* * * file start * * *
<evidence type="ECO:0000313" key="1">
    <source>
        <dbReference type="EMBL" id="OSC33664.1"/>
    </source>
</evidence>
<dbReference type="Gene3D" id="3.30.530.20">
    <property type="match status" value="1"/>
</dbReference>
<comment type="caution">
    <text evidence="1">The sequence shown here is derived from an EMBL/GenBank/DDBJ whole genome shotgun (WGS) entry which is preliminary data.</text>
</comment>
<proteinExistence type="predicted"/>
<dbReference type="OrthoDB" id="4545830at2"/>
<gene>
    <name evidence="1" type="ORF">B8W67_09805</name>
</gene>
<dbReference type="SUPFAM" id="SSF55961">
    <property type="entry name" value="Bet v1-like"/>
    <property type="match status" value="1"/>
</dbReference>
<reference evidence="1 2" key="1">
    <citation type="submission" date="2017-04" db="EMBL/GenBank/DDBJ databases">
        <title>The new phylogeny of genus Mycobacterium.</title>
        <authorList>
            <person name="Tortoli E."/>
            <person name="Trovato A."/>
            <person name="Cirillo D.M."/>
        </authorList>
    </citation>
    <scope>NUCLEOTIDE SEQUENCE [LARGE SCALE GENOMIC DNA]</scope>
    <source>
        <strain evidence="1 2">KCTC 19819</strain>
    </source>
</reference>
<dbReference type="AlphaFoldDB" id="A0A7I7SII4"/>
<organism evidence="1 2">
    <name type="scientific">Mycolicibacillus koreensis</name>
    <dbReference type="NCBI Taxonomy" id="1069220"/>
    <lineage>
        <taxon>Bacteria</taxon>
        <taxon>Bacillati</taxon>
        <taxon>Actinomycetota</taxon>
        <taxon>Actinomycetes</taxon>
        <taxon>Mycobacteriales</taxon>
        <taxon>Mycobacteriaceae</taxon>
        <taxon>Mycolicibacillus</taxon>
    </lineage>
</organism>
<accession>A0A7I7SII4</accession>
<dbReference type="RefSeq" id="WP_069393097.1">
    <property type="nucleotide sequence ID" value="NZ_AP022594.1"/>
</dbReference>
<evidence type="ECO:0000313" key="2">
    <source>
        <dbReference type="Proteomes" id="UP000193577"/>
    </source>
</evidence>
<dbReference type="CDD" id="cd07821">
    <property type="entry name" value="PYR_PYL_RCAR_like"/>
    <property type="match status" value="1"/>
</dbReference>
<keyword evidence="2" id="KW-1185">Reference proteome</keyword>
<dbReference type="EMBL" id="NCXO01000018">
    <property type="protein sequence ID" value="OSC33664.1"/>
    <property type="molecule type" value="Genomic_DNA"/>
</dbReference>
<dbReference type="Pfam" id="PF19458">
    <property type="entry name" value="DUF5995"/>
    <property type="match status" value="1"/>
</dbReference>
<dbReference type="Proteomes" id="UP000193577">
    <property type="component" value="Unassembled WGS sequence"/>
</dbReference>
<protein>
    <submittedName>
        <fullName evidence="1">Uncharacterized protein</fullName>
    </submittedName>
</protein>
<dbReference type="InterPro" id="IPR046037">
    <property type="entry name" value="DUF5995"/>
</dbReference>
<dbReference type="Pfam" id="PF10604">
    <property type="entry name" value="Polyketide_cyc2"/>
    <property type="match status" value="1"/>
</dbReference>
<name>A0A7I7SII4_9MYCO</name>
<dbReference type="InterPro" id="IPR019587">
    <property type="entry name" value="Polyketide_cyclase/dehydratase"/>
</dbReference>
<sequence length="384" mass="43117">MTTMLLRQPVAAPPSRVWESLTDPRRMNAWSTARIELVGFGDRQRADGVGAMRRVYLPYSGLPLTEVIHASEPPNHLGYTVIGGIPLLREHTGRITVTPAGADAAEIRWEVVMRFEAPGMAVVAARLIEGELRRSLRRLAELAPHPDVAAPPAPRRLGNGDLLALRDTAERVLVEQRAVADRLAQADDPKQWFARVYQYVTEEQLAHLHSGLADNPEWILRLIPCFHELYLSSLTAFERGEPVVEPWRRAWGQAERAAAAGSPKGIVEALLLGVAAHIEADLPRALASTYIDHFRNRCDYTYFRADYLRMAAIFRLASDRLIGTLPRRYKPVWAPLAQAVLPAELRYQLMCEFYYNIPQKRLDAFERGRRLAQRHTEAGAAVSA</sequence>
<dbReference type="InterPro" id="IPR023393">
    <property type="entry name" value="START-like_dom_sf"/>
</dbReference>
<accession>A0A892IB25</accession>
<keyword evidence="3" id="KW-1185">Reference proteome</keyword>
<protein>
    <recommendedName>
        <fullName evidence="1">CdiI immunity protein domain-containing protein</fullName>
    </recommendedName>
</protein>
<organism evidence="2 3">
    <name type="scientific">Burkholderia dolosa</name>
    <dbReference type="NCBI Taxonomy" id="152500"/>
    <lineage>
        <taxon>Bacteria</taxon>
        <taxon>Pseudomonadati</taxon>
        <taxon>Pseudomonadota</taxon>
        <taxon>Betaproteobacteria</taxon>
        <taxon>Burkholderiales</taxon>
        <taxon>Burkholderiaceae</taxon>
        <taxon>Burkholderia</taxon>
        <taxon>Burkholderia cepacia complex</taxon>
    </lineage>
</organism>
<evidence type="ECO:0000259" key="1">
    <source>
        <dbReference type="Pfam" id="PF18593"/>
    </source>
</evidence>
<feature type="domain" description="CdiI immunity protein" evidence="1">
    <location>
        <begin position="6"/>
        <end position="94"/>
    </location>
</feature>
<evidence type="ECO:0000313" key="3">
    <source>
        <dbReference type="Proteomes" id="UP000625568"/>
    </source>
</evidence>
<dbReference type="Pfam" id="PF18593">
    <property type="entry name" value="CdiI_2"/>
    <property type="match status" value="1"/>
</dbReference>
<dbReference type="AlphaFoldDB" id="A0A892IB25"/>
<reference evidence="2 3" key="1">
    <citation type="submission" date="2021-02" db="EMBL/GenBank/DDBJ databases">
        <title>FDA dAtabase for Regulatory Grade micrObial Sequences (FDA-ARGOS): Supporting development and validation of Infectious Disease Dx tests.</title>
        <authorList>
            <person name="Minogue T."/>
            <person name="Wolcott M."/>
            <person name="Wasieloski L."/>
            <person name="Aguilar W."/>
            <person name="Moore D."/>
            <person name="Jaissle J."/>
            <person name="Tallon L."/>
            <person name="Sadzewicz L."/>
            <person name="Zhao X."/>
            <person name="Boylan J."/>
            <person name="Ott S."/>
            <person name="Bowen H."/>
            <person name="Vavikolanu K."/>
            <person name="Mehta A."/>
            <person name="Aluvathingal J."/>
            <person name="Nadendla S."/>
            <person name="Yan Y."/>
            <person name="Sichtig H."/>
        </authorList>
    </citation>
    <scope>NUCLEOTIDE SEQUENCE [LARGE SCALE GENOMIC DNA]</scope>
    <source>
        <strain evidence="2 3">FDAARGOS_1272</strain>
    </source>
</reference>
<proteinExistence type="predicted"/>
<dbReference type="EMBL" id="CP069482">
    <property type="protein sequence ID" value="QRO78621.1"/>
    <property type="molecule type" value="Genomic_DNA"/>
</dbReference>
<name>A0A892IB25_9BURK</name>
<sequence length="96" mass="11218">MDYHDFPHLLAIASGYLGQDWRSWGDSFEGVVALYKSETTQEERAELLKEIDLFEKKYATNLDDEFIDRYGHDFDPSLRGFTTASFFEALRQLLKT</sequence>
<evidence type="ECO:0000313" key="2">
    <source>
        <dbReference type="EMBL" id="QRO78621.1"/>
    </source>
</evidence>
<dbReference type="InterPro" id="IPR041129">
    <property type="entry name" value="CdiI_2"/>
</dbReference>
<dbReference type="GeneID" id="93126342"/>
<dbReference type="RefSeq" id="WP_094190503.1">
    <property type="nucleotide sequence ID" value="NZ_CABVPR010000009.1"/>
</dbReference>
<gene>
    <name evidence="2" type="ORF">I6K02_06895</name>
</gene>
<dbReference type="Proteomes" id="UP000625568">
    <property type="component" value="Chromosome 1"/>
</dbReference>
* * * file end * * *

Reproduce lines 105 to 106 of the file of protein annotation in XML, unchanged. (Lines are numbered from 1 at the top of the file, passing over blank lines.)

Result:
        <taxon>Bacteria</taxon>
        <taxon>Pseudomonadati</taxon>